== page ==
Luckily no one was injured, thanks to the heads up work by the truck driver to notice the fire early.

But really? We’ve told you many times that embers and debris from a fireplace need to be discarded carefully. Placed in a metal container and doused with water thoroughly. Not in a plastic trash can. Ever.

Had that container been up against a home and left with the hot embers, it could have started a much larger fire and possibly involved the home.

Firefighters Tommy Kirk, Grant Castor and Peter Mills work to separate the trash and find the source of the fire.
The smoldering pile of trash in the middle of Lexington Drive in Buckingham Township on March 17.

Quick response limits damage

Firefighters Justin Hane and Ray Bosche advance a line into the heavily involved room.

The fire company was dispatched for a building fire to 625 North Main St in Doylestown Borough for a fire at the Main Street Inn. En route, Bucks County Fire Radio reported that police were on scene reporting heavy fire from a 1st floor room. Battalion 19, Jim Shepard, arrived on scene and reported a working fire. Engine 19, with the sleep-in duty crew, arrived and quickly stretched a hand line and knocked down the fire. There was damage to both floors of the motel. One firefighter was treated and released for minor burns. Central Bucks Regional Police and the Bucks County Fire Marshals office are investigating the cause of the fire.

Line is pulled from Engine 19 as Battalion 79 Will Fluck sizes up the attack.
Firefighter Justin Hane prepares to attack the blaze.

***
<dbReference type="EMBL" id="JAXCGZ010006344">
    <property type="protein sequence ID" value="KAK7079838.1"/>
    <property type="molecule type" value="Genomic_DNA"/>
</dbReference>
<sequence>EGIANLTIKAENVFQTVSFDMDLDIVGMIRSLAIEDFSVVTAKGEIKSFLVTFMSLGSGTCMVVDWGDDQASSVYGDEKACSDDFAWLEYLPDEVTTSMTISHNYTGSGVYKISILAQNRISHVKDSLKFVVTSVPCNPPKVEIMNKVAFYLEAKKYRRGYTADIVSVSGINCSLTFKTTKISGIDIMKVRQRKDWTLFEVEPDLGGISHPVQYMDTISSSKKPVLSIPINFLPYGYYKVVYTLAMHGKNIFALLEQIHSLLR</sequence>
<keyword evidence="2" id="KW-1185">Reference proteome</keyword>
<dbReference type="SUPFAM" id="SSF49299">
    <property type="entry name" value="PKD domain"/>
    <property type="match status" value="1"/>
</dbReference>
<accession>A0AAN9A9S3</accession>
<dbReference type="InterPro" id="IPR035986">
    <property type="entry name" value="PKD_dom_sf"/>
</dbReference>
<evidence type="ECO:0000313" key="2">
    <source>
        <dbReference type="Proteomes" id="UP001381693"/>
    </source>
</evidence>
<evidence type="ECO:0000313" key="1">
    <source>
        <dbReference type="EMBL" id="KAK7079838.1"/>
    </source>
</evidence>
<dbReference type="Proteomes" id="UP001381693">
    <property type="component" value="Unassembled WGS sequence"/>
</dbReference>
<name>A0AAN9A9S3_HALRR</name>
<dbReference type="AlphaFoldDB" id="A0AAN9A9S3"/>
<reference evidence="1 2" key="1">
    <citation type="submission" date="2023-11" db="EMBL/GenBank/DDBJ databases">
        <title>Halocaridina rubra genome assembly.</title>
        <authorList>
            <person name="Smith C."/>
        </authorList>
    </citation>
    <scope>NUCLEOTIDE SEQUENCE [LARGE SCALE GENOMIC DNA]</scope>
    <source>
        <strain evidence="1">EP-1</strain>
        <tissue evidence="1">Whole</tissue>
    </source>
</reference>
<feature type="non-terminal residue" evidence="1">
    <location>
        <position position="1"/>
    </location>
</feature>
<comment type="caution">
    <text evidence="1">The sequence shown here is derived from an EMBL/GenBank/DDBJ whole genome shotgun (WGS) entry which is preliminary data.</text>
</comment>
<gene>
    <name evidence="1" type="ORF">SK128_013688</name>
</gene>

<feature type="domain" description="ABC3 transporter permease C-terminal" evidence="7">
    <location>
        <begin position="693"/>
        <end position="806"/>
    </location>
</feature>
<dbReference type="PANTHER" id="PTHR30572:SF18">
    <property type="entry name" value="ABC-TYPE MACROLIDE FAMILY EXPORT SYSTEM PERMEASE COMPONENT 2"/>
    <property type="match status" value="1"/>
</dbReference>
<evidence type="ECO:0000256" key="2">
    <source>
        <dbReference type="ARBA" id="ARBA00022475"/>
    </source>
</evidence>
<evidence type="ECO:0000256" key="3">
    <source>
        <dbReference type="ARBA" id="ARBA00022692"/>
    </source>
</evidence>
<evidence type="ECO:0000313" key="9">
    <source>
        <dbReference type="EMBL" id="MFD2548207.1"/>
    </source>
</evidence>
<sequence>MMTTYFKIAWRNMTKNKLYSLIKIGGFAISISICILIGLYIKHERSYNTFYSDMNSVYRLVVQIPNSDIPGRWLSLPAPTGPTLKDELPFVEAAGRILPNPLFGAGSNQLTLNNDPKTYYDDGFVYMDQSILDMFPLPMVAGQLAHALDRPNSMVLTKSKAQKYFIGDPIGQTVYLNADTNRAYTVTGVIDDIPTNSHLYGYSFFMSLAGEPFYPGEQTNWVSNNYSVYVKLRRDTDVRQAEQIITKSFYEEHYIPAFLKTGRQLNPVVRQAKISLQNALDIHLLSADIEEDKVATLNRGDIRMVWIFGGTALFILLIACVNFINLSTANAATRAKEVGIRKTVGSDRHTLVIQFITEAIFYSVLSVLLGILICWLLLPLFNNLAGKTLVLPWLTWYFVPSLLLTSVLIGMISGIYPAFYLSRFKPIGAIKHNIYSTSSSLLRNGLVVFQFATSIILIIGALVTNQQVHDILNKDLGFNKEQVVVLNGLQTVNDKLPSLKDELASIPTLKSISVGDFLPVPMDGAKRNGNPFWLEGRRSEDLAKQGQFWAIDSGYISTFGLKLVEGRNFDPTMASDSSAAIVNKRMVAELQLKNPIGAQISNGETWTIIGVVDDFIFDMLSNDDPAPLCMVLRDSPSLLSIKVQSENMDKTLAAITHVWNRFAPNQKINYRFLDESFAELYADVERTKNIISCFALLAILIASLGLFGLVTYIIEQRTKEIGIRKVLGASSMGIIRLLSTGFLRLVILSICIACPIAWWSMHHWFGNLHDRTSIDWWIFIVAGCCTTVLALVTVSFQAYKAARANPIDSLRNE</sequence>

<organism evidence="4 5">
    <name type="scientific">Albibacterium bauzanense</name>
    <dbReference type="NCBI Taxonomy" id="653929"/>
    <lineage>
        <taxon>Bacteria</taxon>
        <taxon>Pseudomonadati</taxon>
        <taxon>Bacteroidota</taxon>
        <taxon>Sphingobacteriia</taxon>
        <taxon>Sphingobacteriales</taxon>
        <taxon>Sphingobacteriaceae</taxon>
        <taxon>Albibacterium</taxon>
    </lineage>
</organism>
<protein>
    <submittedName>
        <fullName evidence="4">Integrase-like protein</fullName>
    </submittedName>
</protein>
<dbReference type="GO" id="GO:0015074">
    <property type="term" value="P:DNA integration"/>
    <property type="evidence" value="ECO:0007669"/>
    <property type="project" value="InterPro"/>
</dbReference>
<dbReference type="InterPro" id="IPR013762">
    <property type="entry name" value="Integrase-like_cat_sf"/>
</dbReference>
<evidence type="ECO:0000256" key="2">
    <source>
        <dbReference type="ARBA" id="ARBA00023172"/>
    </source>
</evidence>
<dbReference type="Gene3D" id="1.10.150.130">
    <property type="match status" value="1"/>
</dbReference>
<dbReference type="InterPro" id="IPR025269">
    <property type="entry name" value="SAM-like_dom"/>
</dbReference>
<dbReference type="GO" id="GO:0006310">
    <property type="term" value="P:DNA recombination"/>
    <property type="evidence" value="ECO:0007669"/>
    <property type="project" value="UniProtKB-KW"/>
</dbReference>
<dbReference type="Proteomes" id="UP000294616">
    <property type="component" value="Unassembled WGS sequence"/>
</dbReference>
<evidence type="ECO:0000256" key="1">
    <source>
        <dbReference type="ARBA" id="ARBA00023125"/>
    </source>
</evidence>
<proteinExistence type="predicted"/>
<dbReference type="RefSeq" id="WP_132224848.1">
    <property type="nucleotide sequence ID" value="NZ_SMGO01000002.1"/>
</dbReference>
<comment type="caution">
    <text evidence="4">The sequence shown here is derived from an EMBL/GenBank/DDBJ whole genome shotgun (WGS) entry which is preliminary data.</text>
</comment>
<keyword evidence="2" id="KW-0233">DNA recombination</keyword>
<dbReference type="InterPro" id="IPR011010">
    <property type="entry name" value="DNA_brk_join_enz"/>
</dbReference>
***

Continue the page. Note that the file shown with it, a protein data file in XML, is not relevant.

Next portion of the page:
Firefighters Tommy Kirk and Justin Hane get water on the fire.

Midway calls for mutual aid for Peddlers Village building fire

On Tuesday December 20, 2016, Rescue 19 and Engine 19-1 were dispatched on Box 5-52, The Nut Kettle at Peddlers Village on Rt 202 in Lahaska. On arrival, Assistant Chief 5, Tom Benscoter, arrived on location and reported heavy fire showing. Rescue 19 was dispatched as the RIT team, and Engine 19-1 to the scene for manpower.  Members assisted with overhaul and ventilation. There were no injuries.

Midway firefighters make entry to the building.

Tommy Kirk cuts the exterior wall to check for extension.
Lori Westover uses a chainsaw to ventilate the exterior wall and check for extension.
Battalion 19, Jim Shepard, opens windows for ventilation.

Preparing for the Snowpocalypseageddon of 2016- round one

Seconds Count

By now everyone knows winter is coming. Or here. And winter storm Jonas (not the singing brothers) is near, bringing blizzard watches and packed supermarkets.

We want everyone to be safe, first and foremost. Make sure you have supplies, flashlights, blankets and batteries ready. If you use a generator when the power is out, PLEASE make sure it runs away from the home, and is not inside the structure. Make sure fireplace flues are clear and clean. Listen to official emergency information, and heed the warnings. If the storm does materialize as predicted, please stay inside and only drive if absolutely necessary.

hydranthelpersIf you’re the hearty type, in good shape and out shoveling, we ask one favor- take care of your local hydrants. The more visible and accessible, the faster we can get to the water in an emergency. If we can’t see it, or if we have to shovel around it to access it, that’s precious seconds lost allowing a fire to grow.

Help a hydrant, help your neighborhood!hydranthelpersflyer